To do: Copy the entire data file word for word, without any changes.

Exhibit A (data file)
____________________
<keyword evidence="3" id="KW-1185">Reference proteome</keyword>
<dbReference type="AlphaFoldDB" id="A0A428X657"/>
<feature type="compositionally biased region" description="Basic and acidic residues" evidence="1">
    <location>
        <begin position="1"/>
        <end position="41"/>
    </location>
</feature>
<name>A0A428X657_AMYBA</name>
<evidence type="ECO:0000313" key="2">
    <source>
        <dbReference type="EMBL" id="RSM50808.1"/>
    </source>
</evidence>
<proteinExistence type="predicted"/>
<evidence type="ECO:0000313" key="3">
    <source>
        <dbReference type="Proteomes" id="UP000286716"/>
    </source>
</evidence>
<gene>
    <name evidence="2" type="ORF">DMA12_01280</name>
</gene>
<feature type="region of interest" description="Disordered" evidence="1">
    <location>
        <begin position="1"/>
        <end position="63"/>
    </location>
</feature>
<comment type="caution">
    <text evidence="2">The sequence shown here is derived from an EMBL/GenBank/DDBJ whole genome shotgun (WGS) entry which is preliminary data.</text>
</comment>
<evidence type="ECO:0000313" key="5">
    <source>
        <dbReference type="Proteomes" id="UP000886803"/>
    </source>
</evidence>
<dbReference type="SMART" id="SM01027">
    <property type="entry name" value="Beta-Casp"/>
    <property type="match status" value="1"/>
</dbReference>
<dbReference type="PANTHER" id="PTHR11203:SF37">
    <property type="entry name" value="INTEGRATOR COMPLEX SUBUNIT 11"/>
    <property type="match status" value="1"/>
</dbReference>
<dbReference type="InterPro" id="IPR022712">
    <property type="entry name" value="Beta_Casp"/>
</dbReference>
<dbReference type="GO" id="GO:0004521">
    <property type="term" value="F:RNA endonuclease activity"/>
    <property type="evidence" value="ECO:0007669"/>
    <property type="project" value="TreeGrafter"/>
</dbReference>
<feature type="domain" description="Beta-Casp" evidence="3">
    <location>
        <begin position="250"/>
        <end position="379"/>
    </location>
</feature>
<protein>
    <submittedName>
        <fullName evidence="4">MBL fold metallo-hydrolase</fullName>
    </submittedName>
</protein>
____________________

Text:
<keyword evidence="3" id="KW-1185">Reference proteome</keyword>
<dbReference type="AlphaFoldDB" id="A0A428X657"/>
<feature type="compositionally biased region" description="Basic and acidic residues" evidence="1">
    <location>
        <begin position="1"/>
        <end position="41"/>
    </location>
</feature>
<name>A0A428X657_AMYBA</name>
<evidence type="ECO:0000313" key="2">
    <source>
        <dbReference type="EMBL" id="RSM50808.1"/>
    </source>
</evidence>
<proteinExistence type="predicted"/>
<evidence type="ECO:0000313" key="3">
    <source>
        <dbReference type="Proteomes" id="UP000286716"/>
    </source>
</evidence>
<gene>
    <name evidence="2" type="ORF">DMA12_01280</name>
</gene>
<feature type="region of interest" description="Disordered" evidence="1">
    <location>
        <begin position="1"/>
        <end position="63"/>
    </location>
</feature>
<comment type="caution">
    <text evidence="2">The sequence shown here is derived from an EMBL/GenBank/DDBJ whole genome shotgun (WGS) entry which is preliminary data.</text>
</comment>
<evidence type="ECO:0000313" key="5">
    <source>
        <dbReference type="Proteomes" id="UP000886803"/>
    </source>
</evidence>
<dbReference type="SMART" id="SM01027">
    <property type="entry name" value="Beta-Casp"/>
    <property type="match status" value="1"/>
</dbReference>
<dbReference type="PANTHER" id="PTHR11203:SF37">
    <property type="entry name" value="INTEGRATOR COMPLEX SUBUNIT 11"/>
    <property type="match status" value="1"/>
</dbReference>
<dbReference type="InterPro" id="IPR022712">
    <property type="entry name" value="Beta_Casp"/>
</dbReference>
<dbReference type="GO" id="GO:0004521">
    <property type="term" value="F:RNA endonuclease activity"/>
    <property type="evidence" value="ECO:0007669"/>
    <property type="project" value="TreeGrafter"/>
</dbReference>
<feature type="domain" description="Beta-Casp" evidence="3">
    <location>
        <begin position="250"/>
        <end position="379"/>
    </location>
</feature>
<protein>
    <submittedName>
        <fullName evidence="4">MBL fold metallo-hydrolase</fullName>
    </submittedName>
</protein>